Last night, Christmas eve, I went to church with my family.
It was a very normal white suburban north-american church, with a stage, spotlights, electric guitars, and a way-too-often out-of-sync PowerPoint with the song lyrics. Fun times for a good Christian family.
The pastor told a few anecdotes in order to try to explain Christmas, and God’s love, and how Jesus is God’s gift to us.
One of them was about a housewife who one day felt burnt-out by washing the same dishes all the time and decided to leave her family and go be independent somewhere. Like a prodigal son but, instead of a rebellious teenager, a burnt-out housewife who dared to be independent. Her husband would call her and her children would ask her to come back, and plead, and she would refuse. Eventually he hired a private detective, found her, and went to pick her up. He found her living above a restaurant, where she would work doing dishes. She followed him back home without a word. At home, she told him that he said that he cared and asked all this time, but, in the end, she was only sure of how much he cared once he bothered to actually go the distance and pick her up himself. The pastor said this is like God, who sent messages to humanity for several centuries, and humanity did not respond, until God decided to come himself in the incarnation of Jesus.
He even talked about sin, in a second metaphor, of how sin is like garbage we carry with us, which smells, and we try to hide it from people, but we can’t hide it forever. We hide that garbage in our basement for years and it fills our house with stench, and people start noticing and keeping away from us. We ourselves can’t even get close to it anymore. Then Jesus, our savior, offers to take it out for free. I didn’t relate a whole lot since I don’t have a basement, I don’t care a lot about what people think, and “Jesus can do it for free” sounds too much like a good business deal, but I trust that people there could relate and it somehow edified them a bit.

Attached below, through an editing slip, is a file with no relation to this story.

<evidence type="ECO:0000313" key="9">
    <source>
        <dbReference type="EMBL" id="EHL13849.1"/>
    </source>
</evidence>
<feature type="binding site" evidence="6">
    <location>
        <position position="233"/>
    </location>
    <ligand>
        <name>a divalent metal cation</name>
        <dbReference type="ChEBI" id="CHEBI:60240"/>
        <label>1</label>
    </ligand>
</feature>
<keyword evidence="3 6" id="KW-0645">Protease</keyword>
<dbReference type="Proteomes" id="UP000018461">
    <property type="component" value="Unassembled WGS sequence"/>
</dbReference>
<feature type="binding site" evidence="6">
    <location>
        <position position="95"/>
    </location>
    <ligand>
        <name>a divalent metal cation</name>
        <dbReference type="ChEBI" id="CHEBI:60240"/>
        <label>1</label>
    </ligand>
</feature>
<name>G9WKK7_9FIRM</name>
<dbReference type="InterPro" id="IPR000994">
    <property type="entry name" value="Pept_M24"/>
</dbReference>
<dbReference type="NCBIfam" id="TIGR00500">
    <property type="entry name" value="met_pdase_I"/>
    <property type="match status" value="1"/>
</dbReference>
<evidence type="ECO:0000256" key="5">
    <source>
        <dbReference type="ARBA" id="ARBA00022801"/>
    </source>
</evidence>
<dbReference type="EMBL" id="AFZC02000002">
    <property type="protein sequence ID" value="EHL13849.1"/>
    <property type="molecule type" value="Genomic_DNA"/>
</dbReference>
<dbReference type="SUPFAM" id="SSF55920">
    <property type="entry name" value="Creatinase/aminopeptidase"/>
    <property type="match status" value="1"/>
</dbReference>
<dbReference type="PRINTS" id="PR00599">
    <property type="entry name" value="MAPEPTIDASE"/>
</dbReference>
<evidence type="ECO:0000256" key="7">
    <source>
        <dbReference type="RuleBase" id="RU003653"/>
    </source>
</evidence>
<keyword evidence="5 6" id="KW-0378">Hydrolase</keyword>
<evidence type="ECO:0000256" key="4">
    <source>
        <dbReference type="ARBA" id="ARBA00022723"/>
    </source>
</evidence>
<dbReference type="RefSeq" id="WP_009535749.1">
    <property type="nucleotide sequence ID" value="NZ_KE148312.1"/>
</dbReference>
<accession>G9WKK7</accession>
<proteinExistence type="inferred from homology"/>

Putting aside the patriarchal and low-key misogyny overtones, the suburban worry of what people might think of you and your house, and the business deal catch of God’s Grace, I appreciate how the pastor still preached a message of a loving God who came down to display a tangible love in the incarnation, a God we can go to, regardless how ashamed or distant we feel, trusting that he will accept us and cleanse us, if only we are humble enough to admit it and invite him in.
Still, I wish he had preached the whole message.
This Gospel, the good news of the action of God in History, humbling himself, taking our sins upon himself, living life with us and suffering our death for us, continuing in steadfast loving-kindness and always ready to forgive, doesn’t end in the life of Jesus of Nazareth.
We are invited to be one with Jesus, and we are called Christian only because we imitate him. The Church – all true Christians everywhere – is supposed to be the incarnation of God on Earth after Jesus of Nazareth.
In other words, if you’re a Christian, Christmas is not a time for you to simply celebrate what God did for you 2000 years ago.
Christmas is a time for you to remember you are invited to do the same. Honestly, that, if you do not do the same, you have very little reason to call yourself Christian.
So, like the Almighty God who became a poor child, humble yourself to be among those who would be considered “less” than you, and leave your privileges behind for the sake of people.
Confess your sins to the people you sinned against, and ask their forgiveness before you ask God’s. Be someone whom people will always know they can confess to, someone who will always be there to forgive.
Love in action, not just in word.
Love as Christ loved you.